Pierre-Sylvain Régis’s Cartesianism is quite singular in seventeenth-century French philosophy. Though, can we speak of a form of experimental science in Régis’s work? After exploring his notions of ‘system’ and ‘hypothesis’, I will define his position in relation to Claude Perrault, Jacques Rohault, and the Royal Society. I argue, first, that the contrasts which traverse French science are not so much about the use of experiments but about whether or not observational data can be traced back to hypotheses and (...)
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  37. Di er ci Qimeng 第二次启蒙 (The second Enlightenment) by Wang Zhihe 王治河 and Fan Meijun 樊美筠 (review).Robin R. Wang - 2013 - Philosophy East and West 63 (3):449-450.
    Di er ci Qimeng (The second Enlightenment), by Wang Zhihe and Fan Meijun, is a timely book in Chinese about constructing a philosophical and practical way to contend with China's postmodernization. It combines Whitehead's process philosophy with a focus on Chinese modernity in order to map out a desirable postmodern society. It addresses the problem on several dimensions from policy making to basic value systems. The range of themes can be seen from the topics of the book's twelve chapters: (1) (...)
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  38. A Hypothesis of Extraterrestrial Behavior (2nd edition).William C. Lane - manuscript
    Developments that suggest the universe is full of life make the Fermi paradox increasingly pressing, but our search for an extraterrestrial technological civilization (“ETC”) is handicapped by our ignorance of its probable nature and behavior. This paper offers a way around this problem by drawing on information theoretical concepts, including game theory and Bayesian probability. It argues that, whatever its ultimate goals, an ETC would have the same instrumental goals as other intelligent agents. Generically, these are self-preservation and the acquisition (...)
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  39. If Simulation Hypothesis is Possible, Illusionism is False.Wang Zihao - manuscript
    The simulation hypothesis is a view of the nature of reality, suggesting that our world is likely a computer simulation created by an advanced civilization. In contrast, illusionism is a theory about the nature of phenomenal consciousness, arguing that phenomenal consciousness is an illusion and can be fully explained in physical terms. I argue that if our world is a simulated construct, illusionism could be incorrect. Specifically, even if our phenomenal experiences can be explained as illusionism suggests, advanced civilizations (...)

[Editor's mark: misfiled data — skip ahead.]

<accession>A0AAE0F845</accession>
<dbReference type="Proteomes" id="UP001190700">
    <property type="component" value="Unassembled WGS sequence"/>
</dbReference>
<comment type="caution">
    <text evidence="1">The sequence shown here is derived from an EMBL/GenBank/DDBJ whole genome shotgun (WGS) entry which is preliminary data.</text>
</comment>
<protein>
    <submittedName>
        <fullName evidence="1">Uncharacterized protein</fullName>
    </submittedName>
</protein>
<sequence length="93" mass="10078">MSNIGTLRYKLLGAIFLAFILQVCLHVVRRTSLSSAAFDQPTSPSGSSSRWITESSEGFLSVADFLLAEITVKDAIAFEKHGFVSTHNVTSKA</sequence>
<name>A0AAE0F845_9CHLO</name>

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  40. meanings of hypothesis.John Corcoran - 2014 - Bulletin of Symbolic Logic 20 (2):348-9.
    The primary sense of the word ‘hypothesis’ in modern colloquial English includes “proposition not yet settled” or “open question”. Its opposite is ‘fact’ in the sense of “proposition widely known to be true”. People are amazed that Plato [1, p. 1684] and Aristotle [Post. An. I.2 72a14–24, quoted below] used the Greek form of the word for indemonstrable first principles [sc. axioms] in general or for certain kinds of axioms. These two facts create the paradoxical situation that in many (...)
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  41. The Simulation Hypothesis, Social Knowledge, and a Meaningful Life.Grace Helton - forthcoming - Oxford Studies in Philosophy of Mind.
    (Draft of Feb 2023, see upcoming issue for Chalmers' reply) In Reality+: Virtual Worlds and the Problems of Philosophy, David Chalmers argues, among other things, that: if we are living in a full-scale simulation, we would still enjoy broad swathes of knowledge about non-psychological entities, such as atoms and shrubs; and, our lives might still be deeply meaningful. Chalmers views these claims as at least weakly connected: The former claim helps forestall a concern that if objects in the simulation are (...)
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  42. Hypothesis Testing, “Dutch Book” Arguments, and Risk.Daniel Malinsky - 2015 - Philosophy of Science 82 (5):917-929.
    “Dutch Book” arguments and references to gambling theorems are typical in the debate between Bayesians and scientists committed to “classical” statistical methods. These arguments have rarely convinced non-Bayesian scientists to abandon certain conventional practices, partially because many scientists feel that gambling theorems have little relevance to their research activities. In other words, scientists “don’t bet.” This article examines one attempt, by Schervish, Seidenfeld, and Kadane, to progress beyond such apparent stalemates by connecting “Dutch Book”–type mathematical results with principles actually endorsed (...)
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  43. Language of thought hypothesis: State of the art.Murat Aydede - manuscript
    [This is an earlier (1997), much longer and more detailed version of my entry on LOTH in the _Stanford Encyclopedia of Philosophy_] The Language of Thought Hypothesis (LOTH) is an empirical thesis about thought and thinking. For their explication, it postulates a physically realized system of representations that have a combinatorial syntax (and semantics) such that operations on representations are causally sensitive only to the syntactic properties of representations. According to LOTH, thought is, roughly, the tokening of a representation (...)